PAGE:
All Trees Island Grown Cannabis Victoria locations were being shut down the province Thursday. (Nina Grossman/News Staff)

Province cracks down on second Victoria Trees Cannabis location, all to close today

Employees terminated, cannabis seized at all locations of popular cannabis dispensary

The province continued its crackdown on a popular unlicensed cannabis retailer in Victoria Thursday morning, shutting down a second Trees Cannabis store.

On Wednesday, members of the Community Safety Unit (CSU) – under the policing and security branch of the Ministry of Public Safety and Solicitor General – targeted a Victoria Trees location in the 600-block of Alpha Street, seizing all cannabis products and effectively suspending further operations at the store.

At that time, only one location was ordered to close, and Trees CEO Alex Robb said all other stores – in Nanaimo and Victoria – would suspend operations at the end of the day on Aug. 16 – a two-week timeline intended to provide more than 150 staff with adequate notice of termination and give customers time to purchase products not yet available in the legal market.

READ ALSO: Unlicensed Vancouver Island cannabis dispensary to suspend operations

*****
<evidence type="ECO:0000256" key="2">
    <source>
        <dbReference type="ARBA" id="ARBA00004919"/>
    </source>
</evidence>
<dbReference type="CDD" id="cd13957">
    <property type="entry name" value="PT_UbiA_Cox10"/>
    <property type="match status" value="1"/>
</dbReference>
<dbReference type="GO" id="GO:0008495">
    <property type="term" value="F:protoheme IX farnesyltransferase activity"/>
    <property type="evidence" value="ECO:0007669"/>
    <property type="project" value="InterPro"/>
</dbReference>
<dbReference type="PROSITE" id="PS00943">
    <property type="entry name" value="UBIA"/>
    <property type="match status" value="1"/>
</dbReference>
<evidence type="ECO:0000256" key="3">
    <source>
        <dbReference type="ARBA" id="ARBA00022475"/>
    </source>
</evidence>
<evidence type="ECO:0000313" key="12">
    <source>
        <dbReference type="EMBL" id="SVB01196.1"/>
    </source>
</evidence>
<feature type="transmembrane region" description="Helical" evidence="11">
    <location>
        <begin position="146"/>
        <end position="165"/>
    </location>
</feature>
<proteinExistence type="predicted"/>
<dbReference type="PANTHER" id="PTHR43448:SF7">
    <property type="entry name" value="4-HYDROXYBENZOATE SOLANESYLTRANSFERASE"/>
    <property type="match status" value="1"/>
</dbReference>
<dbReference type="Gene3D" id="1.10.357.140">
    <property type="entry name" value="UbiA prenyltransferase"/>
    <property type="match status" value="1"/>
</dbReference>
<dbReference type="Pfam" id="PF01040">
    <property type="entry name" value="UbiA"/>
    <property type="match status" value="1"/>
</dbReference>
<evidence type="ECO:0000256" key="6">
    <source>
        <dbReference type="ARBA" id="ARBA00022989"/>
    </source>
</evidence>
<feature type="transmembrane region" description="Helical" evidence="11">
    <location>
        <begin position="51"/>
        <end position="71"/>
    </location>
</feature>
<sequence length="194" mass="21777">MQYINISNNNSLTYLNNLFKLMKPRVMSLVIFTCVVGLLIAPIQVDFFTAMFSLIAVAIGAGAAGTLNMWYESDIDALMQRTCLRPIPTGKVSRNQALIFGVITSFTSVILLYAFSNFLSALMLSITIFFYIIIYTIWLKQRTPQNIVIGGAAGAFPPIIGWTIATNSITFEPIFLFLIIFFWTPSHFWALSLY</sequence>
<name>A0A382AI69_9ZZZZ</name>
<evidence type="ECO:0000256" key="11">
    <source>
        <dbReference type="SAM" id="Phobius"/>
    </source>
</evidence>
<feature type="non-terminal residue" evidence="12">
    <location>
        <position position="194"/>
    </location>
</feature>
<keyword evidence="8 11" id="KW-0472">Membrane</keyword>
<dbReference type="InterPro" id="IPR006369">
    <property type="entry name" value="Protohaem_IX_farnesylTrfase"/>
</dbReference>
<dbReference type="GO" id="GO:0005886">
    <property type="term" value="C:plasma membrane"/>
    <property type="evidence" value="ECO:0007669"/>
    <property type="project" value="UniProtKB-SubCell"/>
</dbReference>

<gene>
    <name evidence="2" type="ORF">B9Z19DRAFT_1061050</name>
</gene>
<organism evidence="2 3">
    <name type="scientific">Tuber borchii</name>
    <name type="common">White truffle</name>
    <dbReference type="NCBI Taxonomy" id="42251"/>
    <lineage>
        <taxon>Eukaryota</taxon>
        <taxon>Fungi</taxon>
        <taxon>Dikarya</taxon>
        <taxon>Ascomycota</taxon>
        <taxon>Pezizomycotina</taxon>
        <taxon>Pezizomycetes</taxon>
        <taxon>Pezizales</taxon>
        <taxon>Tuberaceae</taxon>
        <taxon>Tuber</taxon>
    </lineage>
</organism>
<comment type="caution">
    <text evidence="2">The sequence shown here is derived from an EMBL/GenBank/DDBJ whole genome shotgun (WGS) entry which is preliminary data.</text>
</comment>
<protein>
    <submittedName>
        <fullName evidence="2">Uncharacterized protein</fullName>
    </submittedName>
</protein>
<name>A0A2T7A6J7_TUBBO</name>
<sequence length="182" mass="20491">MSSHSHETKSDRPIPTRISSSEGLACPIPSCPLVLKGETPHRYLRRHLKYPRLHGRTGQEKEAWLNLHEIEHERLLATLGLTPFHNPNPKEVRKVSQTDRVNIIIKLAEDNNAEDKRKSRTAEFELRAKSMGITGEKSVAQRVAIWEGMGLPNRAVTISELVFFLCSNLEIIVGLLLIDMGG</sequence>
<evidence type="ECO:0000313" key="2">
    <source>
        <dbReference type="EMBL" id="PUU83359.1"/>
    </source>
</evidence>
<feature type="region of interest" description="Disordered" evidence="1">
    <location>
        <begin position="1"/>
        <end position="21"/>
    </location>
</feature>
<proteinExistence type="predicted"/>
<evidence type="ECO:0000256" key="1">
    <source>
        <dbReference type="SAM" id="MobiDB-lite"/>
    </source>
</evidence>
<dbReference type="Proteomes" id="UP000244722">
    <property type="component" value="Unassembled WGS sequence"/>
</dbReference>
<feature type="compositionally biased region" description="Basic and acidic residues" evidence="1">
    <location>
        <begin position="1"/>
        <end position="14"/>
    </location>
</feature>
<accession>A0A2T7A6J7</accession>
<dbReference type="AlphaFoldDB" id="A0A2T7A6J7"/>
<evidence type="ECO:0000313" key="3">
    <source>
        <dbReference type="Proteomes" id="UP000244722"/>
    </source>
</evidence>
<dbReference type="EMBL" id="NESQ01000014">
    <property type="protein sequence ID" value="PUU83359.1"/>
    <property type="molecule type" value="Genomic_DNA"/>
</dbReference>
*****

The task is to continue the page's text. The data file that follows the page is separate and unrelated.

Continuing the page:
That changed Thursday morning when, according to Robb, the CSU started closing down a second Victoria Trees location on Yates Street, and seizing the cannabis inside. Subsequently Robb has decided to immediately close all other Victoria locations – in North Park and Cook Street.

At this time, Nanaimo locations remain open.

In a statement made Wednesday, Robb said employees will be given severance pay and enrolled in Employment Insurance if they wish. Trees also has a plan to supplement EI through an unemployment benefits program.

“Our main concern right now is for our staff,” he said. “At this time, we cannot put our team at risk of fines from the CSU.”

Trees is in the financial screening stage of their licensing application. They must submit their entire business history, including investments, to the provincial government. Any investor is also liable for screening, and could have to provide comprehensive financial records that date back 20 years.

According to Robb, the screening process has caused significant delays for Trees.

“We just received notice last week that they wanted those from people who had loaned the business money or invested back in 2015. These people have nothing to do with the business anymore, but they still need to account for it, so we’re trying to track them down and get them to submit all these documents to the government,” Robb said in a phone interview with Black Press Media.

“Given these additional inquires for further information, I’m projecting [we’ll be licensed] by late October. It’s really hard to say, because we don’t know how long their screening process will take.”

Trees had reportedly planned to close Sept. 30 if it still hadn’t been granted a license. Robb said he gave notice to the Minister of Labour and the CSU about the dispensaries plans to slowly wind down operations.